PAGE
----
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Stepping up the HIV response in the world’s Indigenous communities

HIV epidemics have grave implications for the world’s Indigenous cultures. Flickr: j h, CC BY-NC-ND

Indigenous people are estimated to comprise 4.5% of the total global population. They are often overrepresented in HIV data and recognise themselves as being particularly vulnerable to HIV.

In Canada, for instance, First Peoples make up 4% of the population but account for 23% of HIV diagnoses.

But the bigger problem affecting Indigenous peoples is where data doesn’t exist. Of an estimated 5,000 groups of Indigenous peoples worldwide, accurate HIV data exists for only a handful of distinct groups.

In countries where data does exist, there are often major gaps. Data invisibility equates to disparity, inequity and ultimately increases the risk of escalated epidemics.

Such epidemics have grave implications for Indigenous cultures, given that many tribes or clans have only a few hundred to thousand members remaining. If HIV were to enter these communities, the world’s ancient cultures and customs, and custodians of lands, would be lost forever.

Of course, being Indigenous is not a risk factor for poorer health outcomes or for HIV. But the social determinants of health – income, education, employment and working conditions, physical environments, healthy childhoods and access to health care – all impact on health status of Indigenous peoples heavily.

There are also specific determinants that increase Indigenous populations’ vulnerability to HIV. These include:

  • maintaining access to lands and territories when government and private companies also want access these lands to extract resources;
  • the ongoing impact of colonisation, particularly inter-generational trauma inflicted on families and communities by past policies directed solely toward Indigenous peoples; and
  • the struggles caused by poverty. These impact heavily on women and children in some countries, who are often forced into the sex trade.

These factors not only add to HIV vulnerability for Indigenous people; they exponentially increase the risk with each additional determinant.

So, how are Australia’s First Peoples faring?

Rates of HIV are slightly higher among Aboriginal and Torres Strait Islanders: 5.4 cases per 100,000 compared with 3.7 in the wider population. This equates to an overall Indigenous prevalence rate of 0.15%. But the patterns of HIV between non-Indigenous Australians and the First Peoples of Australia are vastly different.

Over the last five years, 50% of new HIV diagnoses among First Peoples were attributed to sex between men compared to 76% of non-Indigenous cases. Around 12% of cases were attributable to injecting drug use compared to 3% of non-Indigenous cases. And the rate of diagnosis among First Peoples women was three- to five-times higher than among non-Indigenous women.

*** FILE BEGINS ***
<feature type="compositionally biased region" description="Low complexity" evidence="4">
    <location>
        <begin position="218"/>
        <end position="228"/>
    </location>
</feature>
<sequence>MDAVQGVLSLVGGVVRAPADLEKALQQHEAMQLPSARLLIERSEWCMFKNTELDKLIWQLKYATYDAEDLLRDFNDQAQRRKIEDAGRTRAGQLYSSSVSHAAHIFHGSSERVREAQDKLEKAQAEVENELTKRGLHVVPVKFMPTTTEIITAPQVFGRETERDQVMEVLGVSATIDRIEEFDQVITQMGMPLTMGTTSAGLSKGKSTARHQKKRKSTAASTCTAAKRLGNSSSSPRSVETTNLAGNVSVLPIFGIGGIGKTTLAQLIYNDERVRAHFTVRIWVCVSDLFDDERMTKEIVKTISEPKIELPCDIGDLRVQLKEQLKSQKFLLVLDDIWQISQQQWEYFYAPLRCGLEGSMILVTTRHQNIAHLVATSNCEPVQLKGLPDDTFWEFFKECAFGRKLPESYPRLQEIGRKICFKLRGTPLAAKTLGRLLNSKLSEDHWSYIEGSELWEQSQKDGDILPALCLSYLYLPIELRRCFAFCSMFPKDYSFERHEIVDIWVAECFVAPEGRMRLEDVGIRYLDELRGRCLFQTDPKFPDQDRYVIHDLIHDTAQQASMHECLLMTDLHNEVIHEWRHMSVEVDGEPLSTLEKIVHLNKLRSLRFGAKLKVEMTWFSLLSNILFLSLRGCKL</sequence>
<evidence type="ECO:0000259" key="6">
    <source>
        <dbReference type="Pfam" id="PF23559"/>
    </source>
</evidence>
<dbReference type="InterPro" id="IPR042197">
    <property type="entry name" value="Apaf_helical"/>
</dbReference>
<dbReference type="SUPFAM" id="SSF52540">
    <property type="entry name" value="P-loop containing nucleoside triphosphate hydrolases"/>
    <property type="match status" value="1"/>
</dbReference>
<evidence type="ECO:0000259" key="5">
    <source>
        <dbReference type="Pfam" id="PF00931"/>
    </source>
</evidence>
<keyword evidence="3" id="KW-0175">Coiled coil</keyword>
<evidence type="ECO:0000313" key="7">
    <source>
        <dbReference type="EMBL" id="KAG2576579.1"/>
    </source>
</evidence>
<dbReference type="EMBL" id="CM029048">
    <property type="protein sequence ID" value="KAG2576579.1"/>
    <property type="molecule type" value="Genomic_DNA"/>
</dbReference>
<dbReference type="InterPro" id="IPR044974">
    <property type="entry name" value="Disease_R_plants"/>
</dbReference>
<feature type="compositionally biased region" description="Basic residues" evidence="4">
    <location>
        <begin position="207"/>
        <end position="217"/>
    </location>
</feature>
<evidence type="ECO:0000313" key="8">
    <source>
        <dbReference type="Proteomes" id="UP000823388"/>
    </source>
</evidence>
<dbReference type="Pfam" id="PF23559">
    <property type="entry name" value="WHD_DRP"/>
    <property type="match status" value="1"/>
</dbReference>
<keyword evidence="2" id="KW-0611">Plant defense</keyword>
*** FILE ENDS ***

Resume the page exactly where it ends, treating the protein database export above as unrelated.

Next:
The higher diagnosis rates of HIV are also reported at a younger age. First Peoples of Australia also experience higher rates of other sexually transmitted infections, increasing injecting drug use and continued elevated risk factors among men who sex with men. These factors combine to create a powerful base for HIV to escalate rapidly within communities.

On top of this, Indigenous communities are often marginalised and report having less access to health services.

With the risk factors in place, and in regards to the future HIV response, the First Peoples of Australia are at a crossroads. We can either scale up our actions to reduce the risk of HIV or continue along the same path and allow HIV to take hold in our communities.

All the signs are there. We will soon be trying to deal with a much more insidious problem, like so many other nations and populations.

Australia’s historical approach in dealing with HIV has been one characterised by a participatory partnership approach. We have had overarching frameworks such as harm-reduction approaches to deal with risk in sex workers and peoples who inject drugs. And some high-profile campaigns about HIV have resonated in communities for the last 30 years.

But as the world becomes more digitised, globalised and moves more quickly, we need to step up the pace of our efforts so Indigenous peoples are not left with HIV. The Eora Call to Action urges governments and community organisations to step up and commit to:

  • reducing the number of new Indigenous HIV infections by 50% by 2017
  • reduce rates of other STIs in communities
  • reduce all mother-to-child transmissions and, importantly
  • reduce rates of sharing between people who inject drugs.

Being true to these targets will stand us as outstanding international leaders into the future.

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